• Moving as fast as you can without the X becoming blurry

The level of difficulty can be increased depending on your comfort level. For instance, while the goal is to perform the exercise above for 1 minute, you should start with a shorter goal of a couple seconds and increment the time as you improve.

Habituation Exercises for Concussion

The second popular method used in vestibular therapy is habituation exercises. These exercises are particularly helpful for individuals who experience extreme dizziness when they move around. Habituation exercises help reduce dizziness by gradually increasing exposure to the movements that trigger them, such as bending over to pick something up off the ground.

A sample habituation exercise may include:

  • Moving from a sitting position to laying flat on your back
  • Standing up and sitting back down
  • Sitting up and bending forward until your head is between your knees

The goal is to build up enough tolerance until those movements are no longer triggering or causing motion sickness. Your therapist will help ensure the exercise is both challenging and manageable to prevent you from overexertion.

Balance and Exertional Training

Another common method used in vestibular therapy for concussions is balance and exertional training. This type of training focuses on improving endurance, balance, and building up strength. Balance and exertional training is also particularly useful for athletes who sustained a concussion because it helps build up stamina, improve steadiness, and cardio. 

Although balance and exertional training is usually done at a slow pace, based on your ability level, it’s important to treat other symptoms (such as dizziness) beforehand to prevent exhaustion or other complications. If you notice any vestibular symptoms flaring up while exercising, stop immediately or take a break. Your therapist can provide you with more guidance and ensure which vestibular physical therapy exercises for concussion are suitable and safe for you.

Epley Maneuver

Additionally, a concussion may cause the crystals in the otolith organs to dislodge, resulting in severe vertigo. Fortunately, the crystals can be pushed back into their proper place with the Epley Maneuver. This method involves moving the head into four positions and remaining in each position for at least 30 seconds. It’s a quick process that usually takes 5 minutes to complete and has a high success rate.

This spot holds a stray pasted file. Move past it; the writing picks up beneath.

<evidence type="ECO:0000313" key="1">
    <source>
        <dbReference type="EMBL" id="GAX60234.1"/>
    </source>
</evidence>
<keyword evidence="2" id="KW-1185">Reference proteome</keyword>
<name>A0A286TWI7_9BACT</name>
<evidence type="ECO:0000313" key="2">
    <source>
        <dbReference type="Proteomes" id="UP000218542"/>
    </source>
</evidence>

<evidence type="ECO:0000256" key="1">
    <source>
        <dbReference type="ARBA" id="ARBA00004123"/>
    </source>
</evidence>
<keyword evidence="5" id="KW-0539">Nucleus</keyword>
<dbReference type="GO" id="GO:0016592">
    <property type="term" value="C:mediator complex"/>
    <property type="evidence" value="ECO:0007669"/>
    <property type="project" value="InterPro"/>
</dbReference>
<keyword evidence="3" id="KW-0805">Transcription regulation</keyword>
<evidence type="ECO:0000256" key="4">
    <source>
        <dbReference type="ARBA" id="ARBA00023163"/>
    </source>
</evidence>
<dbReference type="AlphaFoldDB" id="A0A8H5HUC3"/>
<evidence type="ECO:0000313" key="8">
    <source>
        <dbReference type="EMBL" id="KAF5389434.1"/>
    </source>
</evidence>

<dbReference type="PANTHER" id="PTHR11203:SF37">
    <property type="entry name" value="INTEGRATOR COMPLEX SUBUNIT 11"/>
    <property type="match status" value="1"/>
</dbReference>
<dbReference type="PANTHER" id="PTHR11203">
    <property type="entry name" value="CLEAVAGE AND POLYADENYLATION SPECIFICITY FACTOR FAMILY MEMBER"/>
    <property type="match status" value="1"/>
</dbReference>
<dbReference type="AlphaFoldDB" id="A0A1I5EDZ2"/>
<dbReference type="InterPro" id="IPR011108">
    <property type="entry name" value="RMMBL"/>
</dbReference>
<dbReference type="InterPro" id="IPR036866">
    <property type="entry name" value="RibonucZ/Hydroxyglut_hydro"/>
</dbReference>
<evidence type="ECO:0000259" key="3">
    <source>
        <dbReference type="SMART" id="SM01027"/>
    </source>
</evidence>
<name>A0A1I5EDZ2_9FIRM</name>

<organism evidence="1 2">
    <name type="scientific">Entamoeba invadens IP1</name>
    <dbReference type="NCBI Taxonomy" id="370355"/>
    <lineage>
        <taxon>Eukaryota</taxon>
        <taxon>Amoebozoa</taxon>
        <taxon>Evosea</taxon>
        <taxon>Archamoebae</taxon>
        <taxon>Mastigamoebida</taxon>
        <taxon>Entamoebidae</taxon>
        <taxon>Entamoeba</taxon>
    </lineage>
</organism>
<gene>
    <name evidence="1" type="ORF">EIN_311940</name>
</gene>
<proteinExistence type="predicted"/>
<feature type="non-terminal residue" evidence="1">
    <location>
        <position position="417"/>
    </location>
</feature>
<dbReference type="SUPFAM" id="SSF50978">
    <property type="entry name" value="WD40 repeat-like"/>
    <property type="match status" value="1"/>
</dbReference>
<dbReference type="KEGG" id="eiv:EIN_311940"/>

However, the Epley Maneuver must be performed by a specialist; do not try it on your own. If you are interested in the technique or want to learn more information, search through this list of certified vestibular specialists to find the right one for you.

Participating in Vestibular Therapy After Concussion

Vestibular therapy is one of the most effective treatments for balance disorders after a concussion. However, not all dizziness is caused by inner ear issues. Some, for example, can be caused by cervical problems, such as whiplash. If that’s the case, vestibular therapy will not have any positive effects.

Survivors may experience a variety of vestibular symptoms after a concussion such as nausea, imbalance, and blurred vision. Consult with your doctor to obtain a proper assessment to identify all the vestibular symptoms. With a diagnosis, treatment can begin which may include a variety of vestibular exercises for concussion.

We hope this article has encouraged you to participate in vestibular therapy after concussion.

The post Vestibular Therapy for Concussions: What Happens in the Inner Ear? appeared first on Flint Rehab.